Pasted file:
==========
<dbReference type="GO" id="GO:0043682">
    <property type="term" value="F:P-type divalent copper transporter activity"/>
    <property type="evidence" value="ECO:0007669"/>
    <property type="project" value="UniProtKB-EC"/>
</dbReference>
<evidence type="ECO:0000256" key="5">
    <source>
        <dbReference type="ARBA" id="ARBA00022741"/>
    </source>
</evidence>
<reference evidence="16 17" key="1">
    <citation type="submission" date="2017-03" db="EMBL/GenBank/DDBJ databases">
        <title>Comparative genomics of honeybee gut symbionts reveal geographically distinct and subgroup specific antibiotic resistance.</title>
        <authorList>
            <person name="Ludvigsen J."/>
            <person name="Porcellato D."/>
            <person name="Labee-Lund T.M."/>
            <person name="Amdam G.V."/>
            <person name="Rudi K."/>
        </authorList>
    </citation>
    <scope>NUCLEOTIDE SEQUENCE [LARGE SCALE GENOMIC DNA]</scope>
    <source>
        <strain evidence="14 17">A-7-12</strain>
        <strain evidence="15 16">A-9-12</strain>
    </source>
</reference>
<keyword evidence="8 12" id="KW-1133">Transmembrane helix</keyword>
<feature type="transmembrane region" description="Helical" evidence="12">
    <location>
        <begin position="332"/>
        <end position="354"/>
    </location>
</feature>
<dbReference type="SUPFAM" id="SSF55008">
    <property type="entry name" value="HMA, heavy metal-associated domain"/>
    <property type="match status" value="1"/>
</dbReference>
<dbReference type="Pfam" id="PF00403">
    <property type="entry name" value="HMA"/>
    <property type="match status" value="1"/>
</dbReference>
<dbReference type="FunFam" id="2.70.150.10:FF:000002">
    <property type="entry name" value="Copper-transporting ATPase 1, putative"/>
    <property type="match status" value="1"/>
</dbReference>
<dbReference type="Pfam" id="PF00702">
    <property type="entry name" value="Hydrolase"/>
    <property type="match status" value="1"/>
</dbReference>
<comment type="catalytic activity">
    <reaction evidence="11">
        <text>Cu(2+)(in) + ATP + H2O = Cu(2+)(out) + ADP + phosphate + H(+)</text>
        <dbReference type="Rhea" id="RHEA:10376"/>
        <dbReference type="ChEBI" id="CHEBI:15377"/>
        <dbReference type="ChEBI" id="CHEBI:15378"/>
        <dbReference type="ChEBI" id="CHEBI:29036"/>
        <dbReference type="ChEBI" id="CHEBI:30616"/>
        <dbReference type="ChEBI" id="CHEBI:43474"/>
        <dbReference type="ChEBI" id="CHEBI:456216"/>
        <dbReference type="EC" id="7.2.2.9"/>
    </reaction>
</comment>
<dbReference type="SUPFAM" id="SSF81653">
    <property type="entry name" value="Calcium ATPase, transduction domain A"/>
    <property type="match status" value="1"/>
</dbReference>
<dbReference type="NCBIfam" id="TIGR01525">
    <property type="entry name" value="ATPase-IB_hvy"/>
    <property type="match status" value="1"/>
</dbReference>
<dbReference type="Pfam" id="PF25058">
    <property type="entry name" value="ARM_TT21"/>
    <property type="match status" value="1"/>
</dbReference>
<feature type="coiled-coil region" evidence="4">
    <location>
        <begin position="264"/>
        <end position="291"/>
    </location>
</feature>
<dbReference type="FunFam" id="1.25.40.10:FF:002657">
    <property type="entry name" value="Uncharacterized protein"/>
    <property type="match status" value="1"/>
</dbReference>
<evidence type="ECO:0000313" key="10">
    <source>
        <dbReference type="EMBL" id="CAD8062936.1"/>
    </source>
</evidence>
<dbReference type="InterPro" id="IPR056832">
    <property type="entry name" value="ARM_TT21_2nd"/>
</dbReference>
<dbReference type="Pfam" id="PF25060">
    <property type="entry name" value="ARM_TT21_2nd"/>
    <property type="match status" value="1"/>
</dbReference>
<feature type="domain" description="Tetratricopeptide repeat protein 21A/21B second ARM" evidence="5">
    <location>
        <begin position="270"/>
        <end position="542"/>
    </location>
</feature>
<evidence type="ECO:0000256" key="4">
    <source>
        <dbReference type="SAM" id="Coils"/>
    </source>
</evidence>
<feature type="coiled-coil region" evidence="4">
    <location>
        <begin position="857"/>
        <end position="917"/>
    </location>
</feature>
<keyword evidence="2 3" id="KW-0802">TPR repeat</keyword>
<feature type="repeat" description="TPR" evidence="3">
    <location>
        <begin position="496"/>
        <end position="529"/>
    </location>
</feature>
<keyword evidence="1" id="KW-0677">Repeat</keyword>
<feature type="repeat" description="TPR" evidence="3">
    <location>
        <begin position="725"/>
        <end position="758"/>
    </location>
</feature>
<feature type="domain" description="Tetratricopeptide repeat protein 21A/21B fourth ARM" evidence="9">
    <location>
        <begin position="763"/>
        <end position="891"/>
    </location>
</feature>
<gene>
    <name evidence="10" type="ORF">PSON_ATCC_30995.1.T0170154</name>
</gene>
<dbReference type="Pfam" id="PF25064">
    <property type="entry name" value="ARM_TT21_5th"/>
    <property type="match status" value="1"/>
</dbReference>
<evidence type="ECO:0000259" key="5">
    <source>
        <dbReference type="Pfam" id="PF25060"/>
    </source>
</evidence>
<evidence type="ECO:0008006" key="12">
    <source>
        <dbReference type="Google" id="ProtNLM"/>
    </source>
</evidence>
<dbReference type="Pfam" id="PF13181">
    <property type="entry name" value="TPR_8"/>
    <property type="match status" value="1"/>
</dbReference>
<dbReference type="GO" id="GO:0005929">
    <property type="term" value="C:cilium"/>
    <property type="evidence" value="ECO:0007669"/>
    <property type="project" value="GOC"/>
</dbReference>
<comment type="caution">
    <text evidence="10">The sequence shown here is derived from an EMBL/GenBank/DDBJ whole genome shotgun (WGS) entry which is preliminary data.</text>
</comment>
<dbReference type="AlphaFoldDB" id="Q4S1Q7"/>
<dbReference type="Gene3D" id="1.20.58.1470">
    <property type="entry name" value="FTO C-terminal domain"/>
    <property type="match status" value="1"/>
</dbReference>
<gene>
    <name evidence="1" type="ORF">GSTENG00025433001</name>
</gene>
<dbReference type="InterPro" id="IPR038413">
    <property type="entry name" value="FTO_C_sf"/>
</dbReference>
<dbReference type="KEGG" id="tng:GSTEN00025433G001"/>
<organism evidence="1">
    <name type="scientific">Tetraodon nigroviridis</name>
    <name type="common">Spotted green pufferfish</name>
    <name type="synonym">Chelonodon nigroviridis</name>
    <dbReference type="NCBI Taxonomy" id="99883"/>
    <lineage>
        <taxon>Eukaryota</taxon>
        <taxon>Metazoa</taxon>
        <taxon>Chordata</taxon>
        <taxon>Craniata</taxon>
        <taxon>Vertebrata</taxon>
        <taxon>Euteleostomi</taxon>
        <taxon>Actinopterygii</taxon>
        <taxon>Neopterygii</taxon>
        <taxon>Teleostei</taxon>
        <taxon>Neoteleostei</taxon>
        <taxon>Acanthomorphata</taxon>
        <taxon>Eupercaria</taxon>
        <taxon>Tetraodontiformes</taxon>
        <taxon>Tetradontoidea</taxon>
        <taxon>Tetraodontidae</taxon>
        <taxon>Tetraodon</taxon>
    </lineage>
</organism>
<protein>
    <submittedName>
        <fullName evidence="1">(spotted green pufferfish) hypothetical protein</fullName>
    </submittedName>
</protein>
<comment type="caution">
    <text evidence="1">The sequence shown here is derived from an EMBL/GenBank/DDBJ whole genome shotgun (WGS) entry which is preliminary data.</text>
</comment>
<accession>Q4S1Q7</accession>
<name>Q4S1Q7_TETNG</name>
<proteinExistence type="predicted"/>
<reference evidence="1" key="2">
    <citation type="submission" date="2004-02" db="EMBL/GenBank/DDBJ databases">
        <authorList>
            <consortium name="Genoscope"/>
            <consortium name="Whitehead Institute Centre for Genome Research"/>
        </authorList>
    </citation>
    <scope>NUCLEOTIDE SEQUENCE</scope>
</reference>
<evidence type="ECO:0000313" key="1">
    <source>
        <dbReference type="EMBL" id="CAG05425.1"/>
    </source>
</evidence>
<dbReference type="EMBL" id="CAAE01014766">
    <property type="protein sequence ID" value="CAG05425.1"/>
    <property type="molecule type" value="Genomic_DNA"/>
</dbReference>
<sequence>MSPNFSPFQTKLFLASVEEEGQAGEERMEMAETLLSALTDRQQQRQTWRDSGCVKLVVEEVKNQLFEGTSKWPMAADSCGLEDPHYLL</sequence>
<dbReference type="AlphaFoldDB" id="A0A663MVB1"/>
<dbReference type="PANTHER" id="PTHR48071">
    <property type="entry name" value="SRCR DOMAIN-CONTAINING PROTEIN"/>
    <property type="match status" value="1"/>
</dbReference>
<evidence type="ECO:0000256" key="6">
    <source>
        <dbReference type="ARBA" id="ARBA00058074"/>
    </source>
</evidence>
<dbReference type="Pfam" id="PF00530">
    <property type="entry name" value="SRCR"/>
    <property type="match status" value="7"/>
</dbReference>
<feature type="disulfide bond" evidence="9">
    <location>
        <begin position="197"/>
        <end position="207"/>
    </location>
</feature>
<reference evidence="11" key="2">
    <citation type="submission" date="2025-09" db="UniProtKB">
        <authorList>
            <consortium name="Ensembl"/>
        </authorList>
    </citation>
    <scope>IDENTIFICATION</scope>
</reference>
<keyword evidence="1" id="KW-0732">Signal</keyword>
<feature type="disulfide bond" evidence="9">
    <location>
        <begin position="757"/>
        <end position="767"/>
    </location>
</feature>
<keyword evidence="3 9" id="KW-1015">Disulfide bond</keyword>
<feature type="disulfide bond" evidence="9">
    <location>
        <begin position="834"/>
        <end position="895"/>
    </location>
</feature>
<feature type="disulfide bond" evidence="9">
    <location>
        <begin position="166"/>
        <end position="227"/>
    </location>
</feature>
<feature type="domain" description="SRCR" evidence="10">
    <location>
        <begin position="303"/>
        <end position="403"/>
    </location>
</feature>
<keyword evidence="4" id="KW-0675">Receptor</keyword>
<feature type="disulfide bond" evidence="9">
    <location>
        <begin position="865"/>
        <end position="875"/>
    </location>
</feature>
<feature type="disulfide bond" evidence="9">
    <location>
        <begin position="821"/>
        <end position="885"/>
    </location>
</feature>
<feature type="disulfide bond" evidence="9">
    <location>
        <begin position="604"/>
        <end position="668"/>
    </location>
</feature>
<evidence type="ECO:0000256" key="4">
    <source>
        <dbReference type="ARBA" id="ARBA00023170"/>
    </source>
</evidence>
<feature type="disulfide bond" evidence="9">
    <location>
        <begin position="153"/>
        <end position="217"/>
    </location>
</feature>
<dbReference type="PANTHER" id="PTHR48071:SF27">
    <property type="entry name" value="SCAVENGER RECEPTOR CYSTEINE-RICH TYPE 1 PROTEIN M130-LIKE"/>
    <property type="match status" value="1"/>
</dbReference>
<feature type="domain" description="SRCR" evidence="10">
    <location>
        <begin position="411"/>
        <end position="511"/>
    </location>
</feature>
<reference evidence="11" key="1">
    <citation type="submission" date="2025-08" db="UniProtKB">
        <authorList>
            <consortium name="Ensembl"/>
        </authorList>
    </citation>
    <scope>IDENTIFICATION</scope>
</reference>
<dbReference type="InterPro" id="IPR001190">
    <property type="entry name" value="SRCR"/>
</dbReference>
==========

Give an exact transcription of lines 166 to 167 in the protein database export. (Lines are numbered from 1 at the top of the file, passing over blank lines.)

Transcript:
    <property type="entry name" value="FTO C-terminal domain"/>
    <property type="match status" value="1"/>